The government's new tax measures include an increase in the withholding tax levied on liquidation bonuses. However, a transitional scheme is foreseen. BB3 summarises the changes for you.
Withholding tax increases to 25%
Until now, withholding tax of 10% was owed on a liquidation bonus or a liquidation dividend. What for years was taboo, is now reality: withholding tax on a liquidation dividend increases to 25%, the same rate as regular dividends. This tax increase, however, comes into effect only in October 2014. Thus, liquidations before 1 October 2014 are still taxed at 10%.
Avoiding the rate increase
The law also foresees a so-called transitional measure until this date. Since 1 July, the possibility exists to fully or partially distribute taxed reserves that existed on 31 March 2013 subject to withholding tax of only 10%.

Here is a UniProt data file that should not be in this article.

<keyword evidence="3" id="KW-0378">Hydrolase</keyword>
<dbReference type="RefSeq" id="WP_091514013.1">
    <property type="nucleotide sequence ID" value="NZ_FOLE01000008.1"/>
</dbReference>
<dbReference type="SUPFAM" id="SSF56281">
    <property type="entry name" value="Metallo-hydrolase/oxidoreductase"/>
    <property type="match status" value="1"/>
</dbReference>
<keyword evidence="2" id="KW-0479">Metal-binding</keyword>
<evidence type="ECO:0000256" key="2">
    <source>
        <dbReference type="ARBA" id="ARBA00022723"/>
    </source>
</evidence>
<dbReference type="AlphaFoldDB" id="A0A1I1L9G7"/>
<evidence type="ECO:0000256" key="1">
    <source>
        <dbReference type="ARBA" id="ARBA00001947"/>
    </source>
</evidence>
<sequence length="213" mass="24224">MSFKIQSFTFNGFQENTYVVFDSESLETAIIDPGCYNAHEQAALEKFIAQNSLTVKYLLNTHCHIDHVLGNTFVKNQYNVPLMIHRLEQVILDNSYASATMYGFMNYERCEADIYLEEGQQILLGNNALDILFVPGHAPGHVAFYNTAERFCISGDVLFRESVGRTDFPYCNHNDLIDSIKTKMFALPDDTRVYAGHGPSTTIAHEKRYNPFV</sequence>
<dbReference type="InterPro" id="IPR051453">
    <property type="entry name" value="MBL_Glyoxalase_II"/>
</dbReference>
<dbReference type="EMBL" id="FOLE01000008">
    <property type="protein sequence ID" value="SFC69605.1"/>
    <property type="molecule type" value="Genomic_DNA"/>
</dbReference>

However, an important condition is attached to this: these paid out net amounts must be immediately used to increase the company's capital. Moreover, this capital must remain in the company for at least 4 years (for SMEs) or 8 years (for large companies), on pain of a higher withholding tax rate. After this period, this capital is considered ‘fiscal’ capital. This means that from this moment, the capital can be distributed tax-free via a capital reduction or liquidation, so that the final tax remains at 10%.
This capital increase is not a simple accounting transaction in which reserves are transferred to capital. The Explanatory Memorandum makes frequent mention of a 'dividend'. Hence the capital increase must occur in the legally required form: via notarial deed and by depositing the amount of the capital increase into a frozen bank account or via a contribution in kind.
Despite the legal formalities and the limitations concerning dividends distributed in the year of the capital increase, it is expected that many companies will make use of this transitional scheme.
For early birds
In principle, you have until 1 October 2014 to make use of of this transitional measure. This scheme applies only to contributions made in the financial year closed before 1 October 2014. Consequently, companies whose financial year coincides with the calendar year, have only until 31 December 2013. The bottom line: be sure to start the needed preparations on time.